There are many factors contributing to Maine’s real estate recovery. It is certainly helpful that mortgage rates continue to be very attractive. The uncertainty of the election has passed and the stock market is back in the 14,000 range on the DOW are helpful. However, if I were to point to one primary driver for the recovery in Maine, it would be the strong market activity in our primary feeder markets such as Boston, New York, Washington, DC, Florida and Fairfield County Connecticut. Maine is reliant out of state buyers relocating or purchasing a second summer/winter vacation home.
Our outlook for 2013 remains positive despite some fiscal and political clouds on the horizon. We believe that Unit volume gains will continue to improve although probably a bit more tempered by the strong gains last year. Prices are directly tied to supply; if we can keep our inventory moving at a healthy turnover rate, prices will rise accordingly. Successful Buyer will be the ones that are in a position to make a quick decision with financing approvals in place. Successful sellers will be razor sharp with listing prices to attract the best buyers in the marketplace. All told, it should be a satisfying year for Maine real estate participants.
Maine Listings is the source of data, its accuracy cannot be guaranteed.
F E A T U R E D C U R R E N T L I S T I N G S
Click on the office name to view all the listings for each office.
F E A T U R E D M A I N E R E N T A L S
- The Real World -
Observations from 2500 Listings and/or Sales
- Markets are efficient. Competitively priced properties sell. Overpriced properties remain on the market indefinitely.
- Buyers compete for competitively priced properties. It’s more likely buyers will bid over listing price to secure a property than submit a low offer on an overpriced listing. We want, what others want. Scarcity creates demand and vice versa.
- Testing the market is expensive. Testing means looking for a buyer who will pay more than “market value”. You can spend a lot of time [days on market/price revisions] looking for a buyer who will pay more than market value. It is possible that you may never find one.
- In an Internet driven world you can often determine “market value” in days or months. The print driven world required months or years to reach a comparable number of buyers.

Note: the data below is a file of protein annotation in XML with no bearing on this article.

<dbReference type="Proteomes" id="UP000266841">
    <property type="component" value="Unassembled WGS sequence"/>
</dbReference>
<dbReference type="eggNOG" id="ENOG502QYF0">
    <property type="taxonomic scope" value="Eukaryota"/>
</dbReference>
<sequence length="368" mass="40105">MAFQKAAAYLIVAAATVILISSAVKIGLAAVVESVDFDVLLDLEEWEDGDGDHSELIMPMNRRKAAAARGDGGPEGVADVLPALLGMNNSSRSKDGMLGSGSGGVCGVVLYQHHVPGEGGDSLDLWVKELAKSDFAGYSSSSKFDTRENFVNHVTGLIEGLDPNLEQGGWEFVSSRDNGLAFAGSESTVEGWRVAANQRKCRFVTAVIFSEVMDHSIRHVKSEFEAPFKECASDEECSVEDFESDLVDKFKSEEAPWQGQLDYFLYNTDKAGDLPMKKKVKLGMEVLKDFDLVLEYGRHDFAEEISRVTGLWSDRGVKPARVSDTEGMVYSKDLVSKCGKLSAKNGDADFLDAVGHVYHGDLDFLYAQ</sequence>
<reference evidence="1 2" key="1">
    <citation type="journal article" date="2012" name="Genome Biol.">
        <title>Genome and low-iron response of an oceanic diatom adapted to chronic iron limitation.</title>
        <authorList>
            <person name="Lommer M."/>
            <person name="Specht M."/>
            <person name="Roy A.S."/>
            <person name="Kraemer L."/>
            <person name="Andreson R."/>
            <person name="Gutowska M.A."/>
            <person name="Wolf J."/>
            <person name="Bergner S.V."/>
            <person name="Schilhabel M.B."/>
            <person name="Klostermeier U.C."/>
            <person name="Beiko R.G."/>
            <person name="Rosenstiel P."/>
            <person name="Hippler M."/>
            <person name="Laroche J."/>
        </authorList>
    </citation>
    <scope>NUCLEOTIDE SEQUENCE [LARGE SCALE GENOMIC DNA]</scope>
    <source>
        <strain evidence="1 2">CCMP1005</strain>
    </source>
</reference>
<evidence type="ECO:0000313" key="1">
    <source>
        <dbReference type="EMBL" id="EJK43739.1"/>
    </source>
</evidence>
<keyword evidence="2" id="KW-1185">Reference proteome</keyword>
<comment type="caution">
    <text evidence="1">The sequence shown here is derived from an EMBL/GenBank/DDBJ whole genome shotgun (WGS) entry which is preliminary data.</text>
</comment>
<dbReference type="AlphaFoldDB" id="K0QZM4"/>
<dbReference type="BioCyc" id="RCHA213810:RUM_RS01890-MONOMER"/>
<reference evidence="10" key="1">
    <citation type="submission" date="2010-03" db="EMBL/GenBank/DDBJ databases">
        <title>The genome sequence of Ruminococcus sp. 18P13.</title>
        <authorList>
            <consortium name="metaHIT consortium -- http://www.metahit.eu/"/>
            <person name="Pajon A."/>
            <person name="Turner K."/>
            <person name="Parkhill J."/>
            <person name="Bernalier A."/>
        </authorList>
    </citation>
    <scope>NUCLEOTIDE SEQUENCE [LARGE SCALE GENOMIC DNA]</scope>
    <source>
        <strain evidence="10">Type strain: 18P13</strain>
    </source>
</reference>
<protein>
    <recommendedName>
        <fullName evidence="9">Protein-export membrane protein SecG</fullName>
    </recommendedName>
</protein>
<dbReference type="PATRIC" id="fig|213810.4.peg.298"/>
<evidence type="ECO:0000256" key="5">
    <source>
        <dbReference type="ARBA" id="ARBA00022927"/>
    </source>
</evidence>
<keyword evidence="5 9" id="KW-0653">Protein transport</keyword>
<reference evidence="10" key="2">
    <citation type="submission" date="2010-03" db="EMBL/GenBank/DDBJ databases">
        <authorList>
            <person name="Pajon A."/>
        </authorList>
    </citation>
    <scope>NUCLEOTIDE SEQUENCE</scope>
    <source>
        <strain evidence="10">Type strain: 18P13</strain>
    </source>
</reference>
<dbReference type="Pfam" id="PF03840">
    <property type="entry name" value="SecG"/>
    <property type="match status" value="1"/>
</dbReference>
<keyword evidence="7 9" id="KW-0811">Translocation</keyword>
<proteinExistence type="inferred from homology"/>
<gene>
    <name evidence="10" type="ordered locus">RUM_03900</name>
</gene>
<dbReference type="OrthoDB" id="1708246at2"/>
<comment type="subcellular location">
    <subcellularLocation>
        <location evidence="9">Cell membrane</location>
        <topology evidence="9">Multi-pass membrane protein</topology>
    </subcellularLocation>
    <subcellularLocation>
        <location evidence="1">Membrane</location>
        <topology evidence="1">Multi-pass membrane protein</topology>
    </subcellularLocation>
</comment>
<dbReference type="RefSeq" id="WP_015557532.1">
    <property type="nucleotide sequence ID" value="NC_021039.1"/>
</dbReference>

- In each market and price range, there is a measurable bracket between listing and selling price that will stimulate interest. Stated differently, if the difference between listing and selling price is too great, no offers will be submitted.
- There is seldom a relationship between the current owners cost and market value. A difficult concept even for the most financially sophisticated.
- We want what others want. A competitively priced property attracts buyers like a magnet. You do not need to leave room for negotiation. When there’s competition, buyers may bid the property above asking price.
- What a seller needs to net or what a buyer can afford to pay, does not equal market value.
- Buyers want to be surrounded by properties of comparable or greater value. If their plans change, they wish assurance they will be able to sell.
- Buyers pay attention to competitively priced properties. Cooperating brokers focus their efforts, where they anticipate there will be a sale. When the distance between listing and selling price is more than 10%- 15%, it’s hard to get the attention of both buyers and brokers.
- Each price revision creates the expectation that there may be another. Each time the property is “introduced” at a new price, there is an expectation of increased activity. Based on a statistical analysis, there is little activity until the “last” price is within 10% of the selling price.
- Very few properties sell below market value.
George Ballantyne is a Senior Vice President with Legacy Properties Sotheby’s International Realty specializing is High Value and Hard to Value Maine Real Estate
Unless otherwise specified, all Maine real estate statistics were compiled using Maine Listings data. There is no guarantee of the accuracy and completeness of the data.